Another product you should try is the Bayonne ham, a cured ham stored in special dry conditions for a minimum of seven months. All over the city, you’ll find artisanal shops to discover the art of making Basque hams and where you can have free tastings!
4. Walk along the City’s Ramparts
Bayonne is famous for its long history: the city’s ramparts had defended the population from Roman times until the 19th century. One of the best things to do in Bayonne is to get familiar with the Roman heritage of the city, and the best way to do it is by walking along its ramparts. Once part of the towers and the old fortifications of the city, today, the ramparts have been converted into a pleasant promenade.
5. Visit the Musée Basque
The best place to understand the local culture is the Musée Basque (Basque Museum), where you can learn all about the history of the French Basque region.
The museum is housed in a 16th-century mansion right on the River Nive (37 Quai des Corsaires, Petit Bayonne), and it’s articulated in three levels, revealing many aspects of Basque culture: its origins and language, the people who lived in the area, the traditional funeral rites, the domestic life and crafts, the festivals and games, and the general history of the region. The Basque Museum is open all year from Tuesday to Sunday, except on public holidays.
6. Visit the Atélier du Chocolat
Did you know that Bayonne is called the French Capital of Chocolate? It’s here that chocolate was first made as we know it today! The first French cocoa ateliers were based in the Basque Country, and in Bayonne, there used to be 30 master chocolatiers.
Today most of them are gone, but there are still plenty of chocolate shops and festivals dedicated to the art of chocolate making (Journées du Chocolat in May and Festival du Chocolat in October).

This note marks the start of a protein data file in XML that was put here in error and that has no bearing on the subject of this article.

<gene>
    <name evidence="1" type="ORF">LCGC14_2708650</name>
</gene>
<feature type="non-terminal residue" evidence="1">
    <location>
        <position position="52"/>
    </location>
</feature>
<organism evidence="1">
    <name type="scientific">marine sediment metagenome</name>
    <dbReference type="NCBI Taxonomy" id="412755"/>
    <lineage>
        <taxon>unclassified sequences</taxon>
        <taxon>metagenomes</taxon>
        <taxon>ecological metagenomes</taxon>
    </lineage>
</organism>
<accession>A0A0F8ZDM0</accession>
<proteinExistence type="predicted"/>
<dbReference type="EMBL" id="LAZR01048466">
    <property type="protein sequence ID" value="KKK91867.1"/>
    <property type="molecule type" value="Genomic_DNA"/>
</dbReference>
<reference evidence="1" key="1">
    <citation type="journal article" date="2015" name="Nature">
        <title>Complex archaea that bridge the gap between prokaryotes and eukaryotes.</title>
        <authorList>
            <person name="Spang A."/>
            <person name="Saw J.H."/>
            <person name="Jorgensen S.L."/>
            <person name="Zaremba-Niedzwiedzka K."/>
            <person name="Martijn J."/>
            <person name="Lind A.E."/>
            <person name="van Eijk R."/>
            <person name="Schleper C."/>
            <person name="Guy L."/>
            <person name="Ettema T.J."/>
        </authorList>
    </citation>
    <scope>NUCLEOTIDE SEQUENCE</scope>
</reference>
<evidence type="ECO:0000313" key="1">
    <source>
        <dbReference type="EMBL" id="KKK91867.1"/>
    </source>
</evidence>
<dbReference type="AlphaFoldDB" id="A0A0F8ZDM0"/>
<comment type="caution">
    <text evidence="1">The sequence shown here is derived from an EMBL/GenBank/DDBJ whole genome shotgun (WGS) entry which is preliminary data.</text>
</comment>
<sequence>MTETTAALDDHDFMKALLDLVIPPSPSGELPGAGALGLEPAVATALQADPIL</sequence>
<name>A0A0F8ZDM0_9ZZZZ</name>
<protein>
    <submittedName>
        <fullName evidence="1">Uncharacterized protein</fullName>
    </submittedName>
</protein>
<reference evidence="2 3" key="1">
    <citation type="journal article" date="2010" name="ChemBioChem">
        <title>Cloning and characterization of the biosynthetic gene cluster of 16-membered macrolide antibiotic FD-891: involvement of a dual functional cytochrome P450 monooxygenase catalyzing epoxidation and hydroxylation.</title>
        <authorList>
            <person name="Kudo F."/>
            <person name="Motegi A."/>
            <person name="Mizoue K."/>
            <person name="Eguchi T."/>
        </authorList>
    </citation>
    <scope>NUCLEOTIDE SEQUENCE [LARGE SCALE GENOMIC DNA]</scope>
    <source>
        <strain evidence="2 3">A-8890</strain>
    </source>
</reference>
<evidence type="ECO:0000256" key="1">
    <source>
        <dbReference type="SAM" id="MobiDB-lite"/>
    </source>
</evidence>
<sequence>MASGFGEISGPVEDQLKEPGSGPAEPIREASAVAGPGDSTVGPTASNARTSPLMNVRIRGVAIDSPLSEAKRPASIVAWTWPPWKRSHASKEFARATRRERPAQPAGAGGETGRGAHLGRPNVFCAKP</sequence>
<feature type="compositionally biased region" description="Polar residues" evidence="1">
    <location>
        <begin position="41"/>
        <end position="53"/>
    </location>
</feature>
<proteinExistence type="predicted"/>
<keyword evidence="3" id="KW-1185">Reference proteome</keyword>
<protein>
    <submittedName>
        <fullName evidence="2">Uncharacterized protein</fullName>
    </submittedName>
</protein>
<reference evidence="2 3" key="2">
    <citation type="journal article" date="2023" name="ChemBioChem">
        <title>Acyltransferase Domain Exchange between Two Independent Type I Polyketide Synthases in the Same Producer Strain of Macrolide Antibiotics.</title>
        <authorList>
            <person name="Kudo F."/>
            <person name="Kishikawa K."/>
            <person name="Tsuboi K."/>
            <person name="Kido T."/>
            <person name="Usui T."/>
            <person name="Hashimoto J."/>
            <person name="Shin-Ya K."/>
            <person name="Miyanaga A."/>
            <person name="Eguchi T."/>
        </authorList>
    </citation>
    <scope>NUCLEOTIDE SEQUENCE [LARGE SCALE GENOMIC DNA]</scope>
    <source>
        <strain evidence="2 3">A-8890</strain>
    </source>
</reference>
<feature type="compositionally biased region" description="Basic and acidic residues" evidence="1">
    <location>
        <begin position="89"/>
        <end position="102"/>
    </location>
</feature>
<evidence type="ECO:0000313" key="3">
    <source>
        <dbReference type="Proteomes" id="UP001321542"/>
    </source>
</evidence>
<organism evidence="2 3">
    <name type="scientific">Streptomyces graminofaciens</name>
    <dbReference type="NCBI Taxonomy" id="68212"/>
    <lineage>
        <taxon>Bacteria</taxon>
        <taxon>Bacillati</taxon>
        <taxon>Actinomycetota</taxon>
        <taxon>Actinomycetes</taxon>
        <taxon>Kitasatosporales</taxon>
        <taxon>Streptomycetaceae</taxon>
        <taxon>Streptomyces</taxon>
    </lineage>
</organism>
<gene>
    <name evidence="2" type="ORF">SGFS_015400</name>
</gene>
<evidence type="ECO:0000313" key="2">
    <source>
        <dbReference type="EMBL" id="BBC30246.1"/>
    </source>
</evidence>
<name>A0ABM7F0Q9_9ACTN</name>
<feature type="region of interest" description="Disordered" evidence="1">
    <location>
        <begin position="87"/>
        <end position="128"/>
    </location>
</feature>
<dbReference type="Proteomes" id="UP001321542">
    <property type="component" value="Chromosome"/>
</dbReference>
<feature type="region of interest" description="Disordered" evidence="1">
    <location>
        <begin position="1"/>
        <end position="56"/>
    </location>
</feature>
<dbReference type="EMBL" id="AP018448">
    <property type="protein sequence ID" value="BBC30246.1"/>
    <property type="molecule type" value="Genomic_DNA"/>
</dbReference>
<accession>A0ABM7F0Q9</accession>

If you love chocolate, you must visit the Atélier du Chocolat, located at 37 Rue Port Neuf (Grand Bayonne). The Atelier is a museum, a workshop, and a shop, where you can see chocolate makers in the chocolate-making process, learn all about this incredible art, and buy the final products to enjoy.
7. Explore Bayonne’s Botanical Garden
One of the best things to do in Bayonne is to visit the Jardin Botanique, the Botanical Gardens. It was opened in the late 1990s, and it’s located on top of a bastion between the Cathedral and the ramparts.
The Botanical Gardens were conceived in the Japanese style, with a waterfall, a pond with turtles and carp, and a wooden bridge. The Jardin Botanique isn’t a scientific garden: so you won’t find the plants organized by their species, but they are arranged according to their appearance and fragrance.
The gardens are open from mid-April to mid-October, from Tuesday through to Saturday, and the entrance is free of charge.
8. Visit Other Places in the Basque Country on a Day Trip
If you have some extra while in Bayonne, a great idea would be to take a day trip to Biarritz or Saint-Jean de Luz. Both places are easy to reach by train from Bayonne.
With only a 25-minute ride, you’ll reach Biarritz, a fabulous seaside town that has been the summer residence of Empress Eugénie, Napoleon’s beloved wife. In Biarritz, you’ll marvel at the Belle Époque buildings and Eugénie’s Palace, now a luxury hotel. But Biarritz is also a great spot to practice some sports: this city was the first location in Europe where people went surfing!
The town of Saint-Jean de Luz is a 30-minute ride from Bayonne and is the perfect place for a day trip! The magnificent sandy beach and the natural bay create the environment for sunbathing and going for a swim. You can also spend some time shopping along the city’s pedestrian streets and marvel at Saint-Jean de Luz’s historical heritage, like the Old Port, the Cathedral, and the Maison de L’Enfante. Housed over the port, la Maison de la Infanta hosted Maria Theresa of Spain before her marriage to French King Louis XIV in Saint-Jean de Luz.